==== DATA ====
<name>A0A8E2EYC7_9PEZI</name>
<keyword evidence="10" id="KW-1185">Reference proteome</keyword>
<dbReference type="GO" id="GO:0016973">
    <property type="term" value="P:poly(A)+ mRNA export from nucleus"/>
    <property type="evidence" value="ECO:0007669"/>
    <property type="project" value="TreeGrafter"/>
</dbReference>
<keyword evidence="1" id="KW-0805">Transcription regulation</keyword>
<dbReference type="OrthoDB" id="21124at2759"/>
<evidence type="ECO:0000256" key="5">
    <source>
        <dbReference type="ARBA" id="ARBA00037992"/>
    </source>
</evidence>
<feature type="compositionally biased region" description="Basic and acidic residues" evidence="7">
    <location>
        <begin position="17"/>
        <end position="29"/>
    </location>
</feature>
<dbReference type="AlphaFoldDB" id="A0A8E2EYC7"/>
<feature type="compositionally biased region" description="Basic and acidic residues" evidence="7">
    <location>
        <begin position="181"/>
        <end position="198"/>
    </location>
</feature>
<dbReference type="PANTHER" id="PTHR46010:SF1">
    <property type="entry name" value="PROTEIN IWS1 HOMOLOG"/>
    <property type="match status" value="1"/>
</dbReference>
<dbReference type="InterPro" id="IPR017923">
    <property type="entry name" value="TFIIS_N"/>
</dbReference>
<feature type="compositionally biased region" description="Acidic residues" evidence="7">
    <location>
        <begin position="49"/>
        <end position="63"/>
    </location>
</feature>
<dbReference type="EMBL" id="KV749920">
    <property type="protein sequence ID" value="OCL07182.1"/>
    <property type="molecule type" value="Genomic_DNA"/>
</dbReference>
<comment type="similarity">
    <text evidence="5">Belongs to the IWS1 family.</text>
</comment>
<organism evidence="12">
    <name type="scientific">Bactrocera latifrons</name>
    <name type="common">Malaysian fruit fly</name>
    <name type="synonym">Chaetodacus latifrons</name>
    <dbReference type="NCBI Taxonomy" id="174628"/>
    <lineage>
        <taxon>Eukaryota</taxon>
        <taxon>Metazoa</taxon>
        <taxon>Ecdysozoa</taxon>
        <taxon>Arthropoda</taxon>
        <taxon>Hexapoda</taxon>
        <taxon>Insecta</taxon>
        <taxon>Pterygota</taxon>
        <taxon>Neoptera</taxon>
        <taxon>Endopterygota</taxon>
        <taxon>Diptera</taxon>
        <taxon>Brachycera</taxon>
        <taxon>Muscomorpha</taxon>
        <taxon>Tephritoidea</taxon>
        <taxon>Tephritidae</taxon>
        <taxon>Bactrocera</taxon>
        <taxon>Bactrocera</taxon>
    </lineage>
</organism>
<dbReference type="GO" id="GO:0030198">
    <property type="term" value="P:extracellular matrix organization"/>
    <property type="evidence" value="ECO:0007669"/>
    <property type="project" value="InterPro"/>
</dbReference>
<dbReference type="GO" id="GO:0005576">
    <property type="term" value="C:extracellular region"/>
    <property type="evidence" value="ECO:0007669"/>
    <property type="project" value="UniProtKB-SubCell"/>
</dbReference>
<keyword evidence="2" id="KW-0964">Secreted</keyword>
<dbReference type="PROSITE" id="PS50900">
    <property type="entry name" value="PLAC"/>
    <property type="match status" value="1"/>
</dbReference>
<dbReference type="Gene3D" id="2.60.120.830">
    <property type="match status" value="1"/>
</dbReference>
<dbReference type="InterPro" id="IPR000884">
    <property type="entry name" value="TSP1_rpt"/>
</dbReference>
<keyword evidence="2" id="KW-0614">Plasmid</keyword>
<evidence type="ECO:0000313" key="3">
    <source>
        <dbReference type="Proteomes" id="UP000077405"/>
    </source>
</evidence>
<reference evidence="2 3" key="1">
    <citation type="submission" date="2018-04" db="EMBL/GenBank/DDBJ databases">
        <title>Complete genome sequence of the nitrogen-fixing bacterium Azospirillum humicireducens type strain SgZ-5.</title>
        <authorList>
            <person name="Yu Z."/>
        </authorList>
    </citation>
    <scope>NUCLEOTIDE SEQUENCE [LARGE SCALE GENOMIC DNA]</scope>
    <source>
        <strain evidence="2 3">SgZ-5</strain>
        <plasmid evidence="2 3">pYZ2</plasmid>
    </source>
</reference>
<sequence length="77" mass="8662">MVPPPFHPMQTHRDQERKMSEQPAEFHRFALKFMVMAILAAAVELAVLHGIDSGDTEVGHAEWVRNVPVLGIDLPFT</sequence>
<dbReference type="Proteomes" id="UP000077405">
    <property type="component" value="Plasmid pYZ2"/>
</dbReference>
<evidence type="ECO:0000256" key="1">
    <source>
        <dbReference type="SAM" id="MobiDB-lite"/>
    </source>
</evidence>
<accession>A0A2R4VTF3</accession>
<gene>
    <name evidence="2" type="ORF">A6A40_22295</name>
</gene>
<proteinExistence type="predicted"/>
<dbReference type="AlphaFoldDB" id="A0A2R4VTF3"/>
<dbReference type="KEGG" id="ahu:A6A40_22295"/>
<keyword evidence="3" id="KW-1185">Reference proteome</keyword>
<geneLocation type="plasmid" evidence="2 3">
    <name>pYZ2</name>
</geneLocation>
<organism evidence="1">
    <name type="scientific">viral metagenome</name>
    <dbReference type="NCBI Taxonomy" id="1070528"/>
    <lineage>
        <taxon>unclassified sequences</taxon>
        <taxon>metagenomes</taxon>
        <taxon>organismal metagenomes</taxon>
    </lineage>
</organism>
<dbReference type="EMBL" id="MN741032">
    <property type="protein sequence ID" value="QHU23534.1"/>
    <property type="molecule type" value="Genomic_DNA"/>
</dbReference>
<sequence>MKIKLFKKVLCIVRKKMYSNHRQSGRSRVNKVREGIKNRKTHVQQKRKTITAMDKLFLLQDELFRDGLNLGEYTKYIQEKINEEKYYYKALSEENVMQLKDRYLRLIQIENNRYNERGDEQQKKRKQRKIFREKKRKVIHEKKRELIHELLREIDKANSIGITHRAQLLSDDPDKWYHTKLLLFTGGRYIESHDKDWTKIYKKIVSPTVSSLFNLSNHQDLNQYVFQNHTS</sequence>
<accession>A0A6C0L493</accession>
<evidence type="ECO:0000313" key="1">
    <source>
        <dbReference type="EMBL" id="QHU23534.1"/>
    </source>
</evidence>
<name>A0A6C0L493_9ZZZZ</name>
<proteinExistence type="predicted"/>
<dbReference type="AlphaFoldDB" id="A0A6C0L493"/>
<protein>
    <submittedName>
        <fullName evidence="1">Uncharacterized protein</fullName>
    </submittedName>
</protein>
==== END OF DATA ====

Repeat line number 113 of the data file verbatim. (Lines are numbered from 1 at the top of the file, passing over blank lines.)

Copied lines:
<dbReference type="Proteomes" id="UP000077405">